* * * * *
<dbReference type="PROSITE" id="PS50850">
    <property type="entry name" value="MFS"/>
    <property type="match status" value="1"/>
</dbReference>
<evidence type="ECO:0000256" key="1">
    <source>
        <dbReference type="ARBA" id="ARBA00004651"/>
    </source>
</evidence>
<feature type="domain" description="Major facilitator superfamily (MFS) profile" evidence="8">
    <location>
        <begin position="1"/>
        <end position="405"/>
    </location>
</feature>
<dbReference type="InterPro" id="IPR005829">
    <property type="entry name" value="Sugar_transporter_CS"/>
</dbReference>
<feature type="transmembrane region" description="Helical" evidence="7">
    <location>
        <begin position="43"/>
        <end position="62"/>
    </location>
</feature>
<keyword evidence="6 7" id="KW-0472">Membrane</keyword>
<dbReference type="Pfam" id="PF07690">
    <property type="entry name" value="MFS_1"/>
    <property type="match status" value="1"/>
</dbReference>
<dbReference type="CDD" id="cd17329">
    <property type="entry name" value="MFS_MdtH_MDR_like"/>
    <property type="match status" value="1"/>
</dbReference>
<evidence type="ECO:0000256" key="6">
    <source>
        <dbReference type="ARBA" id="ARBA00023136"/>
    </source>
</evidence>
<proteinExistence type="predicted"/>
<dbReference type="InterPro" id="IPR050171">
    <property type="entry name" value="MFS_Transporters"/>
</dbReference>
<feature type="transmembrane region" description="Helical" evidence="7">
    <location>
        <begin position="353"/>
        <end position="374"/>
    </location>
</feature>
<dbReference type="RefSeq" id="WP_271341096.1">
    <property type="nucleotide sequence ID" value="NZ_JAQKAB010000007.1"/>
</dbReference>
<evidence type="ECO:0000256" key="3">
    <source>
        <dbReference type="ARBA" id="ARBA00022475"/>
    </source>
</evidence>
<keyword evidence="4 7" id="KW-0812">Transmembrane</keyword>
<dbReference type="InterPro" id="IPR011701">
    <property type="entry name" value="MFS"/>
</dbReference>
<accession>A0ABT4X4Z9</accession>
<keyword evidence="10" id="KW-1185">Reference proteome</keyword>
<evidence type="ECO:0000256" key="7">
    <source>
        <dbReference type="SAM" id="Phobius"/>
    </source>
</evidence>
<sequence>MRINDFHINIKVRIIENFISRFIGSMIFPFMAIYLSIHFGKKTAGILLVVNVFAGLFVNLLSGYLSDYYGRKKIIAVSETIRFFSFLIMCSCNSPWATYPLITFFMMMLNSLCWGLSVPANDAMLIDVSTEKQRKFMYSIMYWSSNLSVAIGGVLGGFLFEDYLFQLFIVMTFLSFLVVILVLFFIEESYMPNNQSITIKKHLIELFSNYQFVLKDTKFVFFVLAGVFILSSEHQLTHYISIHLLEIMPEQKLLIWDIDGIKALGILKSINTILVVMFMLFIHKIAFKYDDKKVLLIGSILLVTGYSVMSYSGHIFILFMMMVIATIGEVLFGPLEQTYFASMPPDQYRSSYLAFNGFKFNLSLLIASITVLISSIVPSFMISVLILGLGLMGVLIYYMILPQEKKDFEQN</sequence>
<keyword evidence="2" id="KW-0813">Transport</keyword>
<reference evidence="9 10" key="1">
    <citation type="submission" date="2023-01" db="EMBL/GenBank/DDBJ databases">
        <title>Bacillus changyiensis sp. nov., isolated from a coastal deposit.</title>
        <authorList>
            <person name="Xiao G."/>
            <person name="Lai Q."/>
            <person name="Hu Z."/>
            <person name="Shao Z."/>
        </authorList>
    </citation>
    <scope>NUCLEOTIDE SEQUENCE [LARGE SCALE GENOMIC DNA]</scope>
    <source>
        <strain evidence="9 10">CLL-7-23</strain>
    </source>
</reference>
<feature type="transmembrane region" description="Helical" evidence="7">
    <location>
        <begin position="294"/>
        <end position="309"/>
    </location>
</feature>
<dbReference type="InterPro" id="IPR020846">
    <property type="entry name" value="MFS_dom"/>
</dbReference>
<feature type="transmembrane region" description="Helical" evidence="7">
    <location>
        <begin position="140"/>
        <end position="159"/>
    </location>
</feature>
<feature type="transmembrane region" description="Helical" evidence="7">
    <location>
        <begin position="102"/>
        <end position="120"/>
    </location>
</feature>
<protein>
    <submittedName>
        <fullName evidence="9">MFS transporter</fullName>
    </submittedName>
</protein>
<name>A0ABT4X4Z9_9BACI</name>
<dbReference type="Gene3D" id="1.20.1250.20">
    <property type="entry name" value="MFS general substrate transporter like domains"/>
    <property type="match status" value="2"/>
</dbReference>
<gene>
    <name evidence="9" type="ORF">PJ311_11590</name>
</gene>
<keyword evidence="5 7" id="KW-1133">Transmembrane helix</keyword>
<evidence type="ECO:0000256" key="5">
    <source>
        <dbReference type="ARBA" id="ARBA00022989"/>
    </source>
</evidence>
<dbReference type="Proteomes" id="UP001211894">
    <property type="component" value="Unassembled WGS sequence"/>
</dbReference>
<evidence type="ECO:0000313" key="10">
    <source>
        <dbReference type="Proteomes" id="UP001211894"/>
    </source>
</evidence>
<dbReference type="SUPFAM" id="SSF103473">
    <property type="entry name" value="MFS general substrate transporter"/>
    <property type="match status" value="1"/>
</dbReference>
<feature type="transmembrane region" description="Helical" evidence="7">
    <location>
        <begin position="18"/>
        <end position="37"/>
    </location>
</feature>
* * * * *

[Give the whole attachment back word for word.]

<dbReference type="PROSITE" id="PS50850">
    <property type="entry name" value="MFS"/>
    <property type="match status" value="1"/>
</dbReference>
<evidence type="ECO:0000256" key="1">
    <source>
        <dbReference type="ARBA" id="ARBA00004651"/>
    </source>
</evidence>
<feature type="domain" description="Major facilitator superfamily (MFS) profile" evidence="8">
    <location>
        <begin position="1"/>
        <end position="405"/>
    </location>
</feature>
<dbReference type="InterPro" id="IPR005829">
    <property type="entry name" value="Sugar_transporter_CS"/>
</dbReference>
<feature type="transmembrane region" description="Helical" evidence="7">
    <location>
        <begin position="43"/>
        <end position="62"/>
    </location>
</feature>
<keyword evidence="6 7" id="KW-0472">Membrane</keyword>
<dbReference type="Pfam" id="PF07690">
    <property type="entry name" value="MFS_1"/>
    <property type="match status" value="1"/>
</dbReference>
<dbReference type="CDD" id="cd17329">
    <property type="entry name" value="MFS_MdtH_MDR_like"/>
    <property type="match status" value="1"/>
</dbReference>
<evidence type="ECO:0000256" key="6">
    <source>
        <dbReference type="ARBA" id="ARBA00023136"/>
    </source>
</evidence>
<proteinExistence type="predicted"/>
<dbReference type="InterPro" id="IPR050171">
    <property type="entry name" value="MFS_Transporters"/>
</dbReference>
<feature type="transmembrane region" description="Helical" evidence="7">
    <location>
        <begin position="353"/>
        <end position="374"/>
    </location>
</feature>
<dbReference type="RefSeq" id="WP_271341096.1">
    <property type="nucleotide sequence ID" value="NZ_JAQKAB010000007.1"/>
</dbReference>
<evidence type="ECO:0000256" key="3">
    <source>
        <dbReference type="ARBA" id="ARBA00022475"/>
    </source>
</evidence>
<keyword evidence="4 7" id="KW-0812">Transmembrane</keyword>
<dbReference type="InterPro" id="IPR011701">
    <property type="entry name" value="MFS"/>
</dbReference>
<accession>A0ABT4X4Z9</accession>
<keyword evidence="10" id="KW-1185">Reference proteome</keyword>
<evidence type="ECO:0000256" key="7">
    <source>
        <dbReference type="SAM" id="Phobius"/>
    </source>
</evidence>
<sequence>MRINDFHINIKVRIIENFISRFIGSMIFPFMAIYLSIHFGKKTAGILLVVNVFAGLFVNLLSGYLSDYYGRKKIIAVSETIRFFSFLIMCSCNSPWATYPLITFFMMMLNSLCWGLSVPANDAMLIDVSTEKQRKFMYSIMYWSSNLSVAIGGVLGGFLFEDYLFQLFIVMTFLSFLVVILVLFFIEESYMPNNQSITIKKHLIELFSNYQFVLKDTKFVFFVLAGVFILSSEHQLTHYISIHLLEIMPEQKLLIWDIDGIKALGILKSINTILVVMFMLFIHKIAFKYDDKKVLLIGSILLVTGYSVMSYSGHIFILFMMMVIATIGEVLFGPLEQTYFASMPPDQYRSSYLAFNGFKFNLSLLIASITVLISSIVPSFMISVLILGLGLMGVLIYYMILPQEKKDFEQN</sequence>
<keyword evidence="2" id="KW-0813">Transport</keyword>
<reference evidence="9 10" key="1">
    <citation type="submission" date="2023-01" db="EMBL/GenBank/DDBJ databases">
        <title>Bacillus changyiensis sp. nov., isolated from a coastal deposit.</title>
        <authorList>
            <person name="Xiao G."/>
            <person name="Lai Q."/>
            <person name="Hu Z."/>
            <person name="Shao Z."/>
        </authorList>
    </citation>
    <scope>NUCLEOTIDE SEQUENCE [LARGE SCALE GENOMIC DNA]</scope>
    <source>
        <strain evidence="9 10">CLL-7-23</strain>
    </source>
</reference>
<feature type="transmembrane region" description="Helical" evidence="7">
    <location>
        <begin position="294"/>
        <end position="309"/>
    </location>
</feature>
<dbReference type="InterPro" id="IPR020846">
    <property type="entry name" value="MFS_dom"/>
</dbReference>
<feature type="transmembrane region" description="Helical" evidence="7">
    <location>
        <begin position="140"/>
        <end position="159"/>
    </location>
</feature>
<feature type="transmembrane region" description="Helical" evidence="7">
    <location>
        <begin position="102"/>
        <end position="120"/>
    </location>
</feature>
<protein>
    <submittedName>
        <fullName evidence="9">MFS transporter</fullName>
    </submittedName>
</protein>
<name>A0ABT4X4Z9_9BACI</name>
<dbReference type="Gene3D" id="1.20.1250.20">
    <property type="entry name" value="MFS general substrate transporter like domains"/>
    <property type="match status" value="2"/>
</dbReference>
<gene>
    <name evidence="9" type="ORF">PJ311_11590</name>
</gene>
<keyword evidence="5 7" id="KW-1133">Transmembrane helix</keyword>
<evidence type="ECO:0000256" key="5">
    <source>
        <dbReference type="ARBA" id="ARBA00022989"/>
    </source>
</evidence>
<dbReference type="Proteomes" id="UP001211894">
    <property type="component" value="Unassembled WGS sequence"/>
</dbReference>
<evidence type="ECO:0000313" key="10">
    <source>
        <dbReference type="Proteomes" id="UP001211894"/>
    </source>
</evidence>
<dbReference type="SUPFAM" id="SSF103473">
    <property type="entry name" value="MFS general substrate transporter"/>
    <property type="match status" value="1"/>
</dbReference>
<feature type="transmembrane region" description="Helical" evidence="7">
    <location>
        <begin position="18"/>
        <end position="37"/>
    </location>
</feature>